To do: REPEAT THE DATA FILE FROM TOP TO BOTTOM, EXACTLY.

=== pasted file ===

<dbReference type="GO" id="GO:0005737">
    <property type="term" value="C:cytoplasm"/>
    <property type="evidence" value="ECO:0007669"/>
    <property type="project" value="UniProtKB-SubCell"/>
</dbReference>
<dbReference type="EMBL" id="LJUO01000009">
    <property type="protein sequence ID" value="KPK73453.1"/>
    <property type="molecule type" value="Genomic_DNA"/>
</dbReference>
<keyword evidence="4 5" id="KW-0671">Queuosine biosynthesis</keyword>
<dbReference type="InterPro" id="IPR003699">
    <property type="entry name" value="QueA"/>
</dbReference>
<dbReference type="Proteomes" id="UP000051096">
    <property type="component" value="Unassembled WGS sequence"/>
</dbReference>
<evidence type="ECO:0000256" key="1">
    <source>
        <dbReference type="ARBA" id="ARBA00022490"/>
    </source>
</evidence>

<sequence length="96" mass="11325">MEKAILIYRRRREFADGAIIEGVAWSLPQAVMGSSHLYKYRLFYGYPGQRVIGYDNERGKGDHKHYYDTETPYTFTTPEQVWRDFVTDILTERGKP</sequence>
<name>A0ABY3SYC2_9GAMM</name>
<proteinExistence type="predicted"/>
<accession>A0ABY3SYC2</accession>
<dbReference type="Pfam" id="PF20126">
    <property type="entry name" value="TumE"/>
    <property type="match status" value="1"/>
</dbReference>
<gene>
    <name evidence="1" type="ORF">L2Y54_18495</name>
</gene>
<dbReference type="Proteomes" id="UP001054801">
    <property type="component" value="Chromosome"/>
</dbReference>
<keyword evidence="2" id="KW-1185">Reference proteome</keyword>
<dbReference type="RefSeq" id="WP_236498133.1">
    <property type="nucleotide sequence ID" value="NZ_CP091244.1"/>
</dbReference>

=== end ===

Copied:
<dbReference type="GO" id="GO:0005737">
    <property type="term" value="C:cytoplasm"/>
    <property type="evidence" value="ECO:0007669"/>
    <property type="project" value="UniProtKB-SubCell"/>
</dbReference>
<dbReference type="EMBL" id="LJUO01000009">
    <property type="protein sequence ID" value="KPK73453.1"/>
    <property type="molecule type" value="Genomic_DNA"/>
</dbReference>
<keyword evidence="4 5" id="KW-0671">Queuosine biosynthesis</keyword>
<dbReference type="InterPro" id="IPR003699">
    <property type="entry name" value="QueA"/>
</dbReference>
<dbReference type="Proteomes" id="UP000051096">
    <property type="component" value="Unassembled WGS sequence"/>
</dbReference>
<evidence type="ECO:0000256" key="1">
    <source>
        <dbReference type="ARBA" id="ARBA00022490"/>
    </source>
</evidence>

<sequence length="96" mass="11325">MEKAILIYRRRREFADGAIIEGVAWSLPQAVMGSSHLYKYRLFYGYPGQRVIGYDNERGKGDHKHYYDTETPYTFTTPEQVWRDFVTDILTERGKP</sequence>
<name>A0ABY3SYC2_9GAMM</name>
<proteinExistence type="predicted"/>
<accession>A0ABY3SYC2</accession>
<dbReference type="Pfam" id="PF20126">
    <property type="entry name" value="TumE"/>
    <property type="match status" value="1"/>
</dbReference>
<gene>
    <name evidence="1" type="ORF">L2Y54_18495</name>
</gene>
<dbReference type="Proteomes" id="UP001054801">
    <property type="component" value="Chromosome"/>
</dbReference>
<keyword evidence="2" id="KW-1185">Reference proteome</keyword>
<dbReference type="RefSeq" id="WP_236498133.1">
    <property type="nucleotide sequence ID" value="NZ_CP091244.1"/>
</dbReference>